During clinical development, new drug candidates undergo a series of key studies aiming to establish optimal treatment doses and dosing regimens and to confirm drug efficacy. Accompanying these principle clinical trials, a variety of ancillary studies — often referred to as drug labeling or new drug application (NDA) enabling studies — need to be conducted to complete a drug’s filing dossier as a prerequisite for initiating the drug approval process. Common examples of drug labeling studies are: food effect studies, drug-drug interaction (DDI) studies, cardiac safety (QTc assessment or thorough QT [TQT]) studies, absorption-distribution-metabolism-excretion (ADME) studies, ethnic bridging studies and studies in special populations such as renally or hepatically impaired patients, elderly and postmenopausal subjects.
In practice, some of the abovementioned studies are integrated in the early stage of clinical development in healthy volunteers. For instance, food effect can be added to first-in-human, single and multiple ascending dose studies as a separate treatment arm. Robust QTc assessment can also be incorporated into multiple ascending dose studies to assess a drug’s proarrhythmic potential, while TQT studies are typically stand-alone trials that may be initiated at a later stage.
Although the scenarios for embedding labeling studies in the clinical development program may depend on prioritization, budgets and sheer practicalities, drug development usually benefits from setting up a well-balanced strategy early on during drug development.
Over the past three years, the Food and Drug Administration (FDA) and/or European Medicines Agency (EMA) have issued either final guidance or updated guidelines for food effect, DDI, ADME, TQT and renal impairment studies. This webinar will summarize these key guidance documents and highlight recent changes drug developers need to know.
From the perspective of current regulatory guidance, this webinar will consider the setup and conduct of selected labeling studies, strategic aspects and best practices.
Join this webinar to gain insights into the latest guidelines from the FDA and EMA on drug labeling in clinical pharmacology.
Aernout van Haarst, PhD, Director of Scientific Affairs, Celerion
Aernout van Haarst is a subject matter expert in Celerion’s respiratory research team and works closely with external experts in the field of pulmonology to support the drug development programs of Celerion’s clients. Aernout joined Celerion in 2015 and has over 25 years of drug development experience at biotechnology companies and CROs. He received his PhD from the School of Medicine at Leiden University and is qualified as a Clinical Pharmacologist in The Netherlands.
Sabina Paglialunga, PhD, Director of Scientific Affairs, Celerion
Sabina Paglialunga serves as a subject matter expert in metabolic diseases such as non-alcoholic steatohepatitis (NASH) and type 2 diabetes, and she has published extensively in these areas. She joined Celerion in 2015 and has held several roles with increasing responsibility. Sabina received her PhD in biochemistry from McGill University in Canada and her training also includes three postdoctoral fellowships.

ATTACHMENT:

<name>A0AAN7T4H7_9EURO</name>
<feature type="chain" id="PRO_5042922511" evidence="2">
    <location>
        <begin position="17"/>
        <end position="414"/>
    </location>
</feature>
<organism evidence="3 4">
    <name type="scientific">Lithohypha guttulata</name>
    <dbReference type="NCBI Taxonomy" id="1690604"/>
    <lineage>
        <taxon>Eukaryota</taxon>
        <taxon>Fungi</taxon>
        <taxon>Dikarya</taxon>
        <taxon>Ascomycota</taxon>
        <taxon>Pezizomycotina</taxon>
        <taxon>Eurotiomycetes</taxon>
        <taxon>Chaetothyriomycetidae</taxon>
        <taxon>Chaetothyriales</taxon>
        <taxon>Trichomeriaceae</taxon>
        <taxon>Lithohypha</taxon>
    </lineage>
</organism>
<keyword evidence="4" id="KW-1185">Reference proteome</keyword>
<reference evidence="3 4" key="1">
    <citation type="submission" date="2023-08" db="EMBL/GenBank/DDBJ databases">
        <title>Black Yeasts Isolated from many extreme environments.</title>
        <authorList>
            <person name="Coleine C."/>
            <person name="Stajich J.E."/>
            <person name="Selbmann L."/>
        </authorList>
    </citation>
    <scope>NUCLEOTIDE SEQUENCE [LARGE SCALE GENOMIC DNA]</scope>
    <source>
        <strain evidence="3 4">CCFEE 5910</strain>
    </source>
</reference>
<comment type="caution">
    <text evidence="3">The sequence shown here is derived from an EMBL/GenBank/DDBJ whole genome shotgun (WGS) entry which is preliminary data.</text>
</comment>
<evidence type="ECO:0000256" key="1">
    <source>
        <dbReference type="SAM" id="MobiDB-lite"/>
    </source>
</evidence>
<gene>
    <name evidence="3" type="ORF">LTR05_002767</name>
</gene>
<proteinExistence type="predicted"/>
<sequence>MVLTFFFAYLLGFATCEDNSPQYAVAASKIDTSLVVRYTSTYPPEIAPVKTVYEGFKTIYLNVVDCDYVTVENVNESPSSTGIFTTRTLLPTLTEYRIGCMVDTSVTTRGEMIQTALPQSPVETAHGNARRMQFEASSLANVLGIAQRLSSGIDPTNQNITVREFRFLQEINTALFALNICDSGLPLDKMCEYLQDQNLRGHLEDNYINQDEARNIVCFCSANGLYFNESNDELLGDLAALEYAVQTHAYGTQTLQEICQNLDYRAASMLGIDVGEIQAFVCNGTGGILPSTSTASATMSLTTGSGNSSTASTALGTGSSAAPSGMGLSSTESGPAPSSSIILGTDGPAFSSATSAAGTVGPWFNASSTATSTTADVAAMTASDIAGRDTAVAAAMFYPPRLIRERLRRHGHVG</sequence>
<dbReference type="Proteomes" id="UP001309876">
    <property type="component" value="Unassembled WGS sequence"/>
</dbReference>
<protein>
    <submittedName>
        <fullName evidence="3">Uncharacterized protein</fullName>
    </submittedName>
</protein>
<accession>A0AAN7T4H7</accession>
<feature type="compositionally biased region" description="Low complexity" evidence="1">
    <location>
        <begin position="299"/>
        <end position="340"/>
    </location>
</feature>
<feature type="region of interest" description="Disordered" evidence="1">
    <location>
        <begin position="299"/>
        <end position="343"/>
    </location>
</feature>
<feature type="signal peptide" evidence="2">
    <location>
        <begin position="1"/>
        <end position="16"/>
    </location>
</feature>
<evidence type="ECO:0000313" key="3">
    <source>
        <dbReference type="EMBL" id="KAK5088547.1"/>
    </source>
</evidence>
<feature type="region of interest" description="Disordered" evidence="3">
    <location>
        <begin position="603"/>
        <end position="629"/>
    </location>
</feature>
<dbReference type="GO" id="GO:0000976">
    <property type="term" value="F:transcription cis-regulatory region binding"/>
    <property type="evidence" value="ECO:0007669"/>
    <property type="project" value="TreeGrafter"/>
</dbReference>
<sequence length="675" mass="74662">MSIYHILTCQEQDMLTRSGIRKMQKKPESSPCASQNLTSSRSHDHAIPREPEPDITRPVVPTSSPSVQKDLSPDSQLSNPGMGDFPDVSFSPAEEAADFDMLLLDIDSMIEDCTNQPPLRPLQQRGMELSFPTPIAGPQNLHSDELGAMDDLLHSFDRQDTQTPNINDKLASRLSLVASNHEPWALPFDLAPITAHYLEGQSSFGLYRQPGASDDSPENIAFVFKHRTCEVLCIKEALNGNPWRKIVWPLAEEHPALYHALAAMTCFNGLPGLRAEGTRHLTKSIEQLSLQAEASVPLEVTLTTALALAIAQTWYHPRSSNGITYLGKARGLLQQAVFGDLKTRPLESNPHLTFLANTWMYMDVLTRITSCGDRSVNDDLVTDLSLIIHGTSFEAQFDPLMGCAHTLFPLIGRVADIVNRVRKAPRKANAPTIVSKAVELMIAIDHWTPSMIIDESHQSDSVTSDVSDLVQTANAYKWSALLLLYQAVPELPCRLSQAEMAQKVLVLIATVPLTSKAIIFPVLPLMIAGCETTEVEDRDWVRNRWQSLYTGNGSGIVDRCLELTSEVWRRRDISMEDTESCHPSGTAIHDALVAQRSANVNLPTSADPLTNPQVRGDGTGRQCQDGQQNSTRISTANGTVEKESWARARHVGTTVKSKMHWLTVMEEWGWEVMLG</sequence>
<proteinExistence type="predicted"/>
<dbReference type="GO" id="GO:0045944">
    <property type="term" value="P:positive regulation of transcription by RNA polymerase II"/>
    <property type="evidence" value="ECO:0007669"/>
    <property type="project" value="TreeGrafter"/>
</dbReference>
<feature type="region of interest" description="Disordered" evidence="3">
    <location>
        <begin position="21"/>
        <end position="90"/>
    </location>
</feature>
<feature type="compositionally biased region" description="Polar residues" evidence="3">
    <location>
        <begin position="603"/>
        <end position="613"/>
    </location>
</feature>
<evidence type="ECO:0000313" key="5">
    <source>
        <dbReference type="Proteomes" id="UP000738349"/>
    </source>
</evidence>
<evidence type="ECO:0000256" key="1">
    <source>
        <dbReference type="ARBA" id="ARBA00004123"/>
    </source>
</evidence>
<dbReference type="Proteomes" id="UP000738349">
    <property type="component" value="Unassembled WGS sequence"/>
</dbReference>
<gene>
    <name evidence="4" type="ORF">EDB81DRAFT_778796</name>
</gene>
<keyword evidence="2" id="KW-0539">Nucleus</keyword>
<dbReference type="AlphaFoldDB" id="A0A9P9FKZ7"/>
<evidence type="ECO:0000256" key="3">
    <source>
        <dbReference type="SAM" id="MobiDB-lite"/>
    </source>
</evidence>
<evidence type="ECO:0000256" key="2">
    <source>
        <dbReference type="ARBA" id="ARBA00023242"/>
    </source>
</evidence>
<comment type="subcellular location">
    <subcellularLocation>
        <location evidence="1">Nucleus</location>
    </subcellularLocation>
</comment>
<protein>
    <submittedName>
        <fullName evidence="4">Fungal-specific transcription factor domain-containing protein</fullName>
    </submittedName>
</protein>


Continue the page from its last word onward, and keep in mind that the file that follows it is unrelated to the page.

Who Should Attend?
This webinar will appeal to professionals in the following fields:
- Clinical operations
- Clinical development
- Clinical pharmacology
- Project Managers
- Site management and monitoring
- Site engagement leaders
- Clinical Scientists
- Clinical Pharmacists
- Regulatory affairs
What You Will Learn
Attendees will learn:
- How have recent updates in regulatory guidance affected drug-labeling studies?
- Which scenario for scheduling drug-labeling studies should they choose?
- What options do they have when designing drug-labeling studies?
Celerion, a global leader in early clinical research services offers a unique combination of medical expertise, clinical operations experience and scientific excellence that gives our clients the confidence to make fast, accurate decisions about their drug development path. For fifty years, Celerion has leveraged the latest operational concepts and technologies to execute safety/tolerability, pharmacokinetic and pharmacodynamics studies in highly controlled clinic environments. These include first-in-human dose escalation, drug-drug interaction, cardiac safety, bioequivalence and bioavailability, metabolism and excretion studies as well as pharmacokinetic evaluations in patients with impaired renal or hepatic function. Celerion offers feasibility, data management, biostatistics, clinical monitoring and bioanalytical services. Our founding mission is to help our clients get their drugs to market quickly, so that they touch the lives of our family, friends and people in need around the world. For more information, please visit www.celerion.com.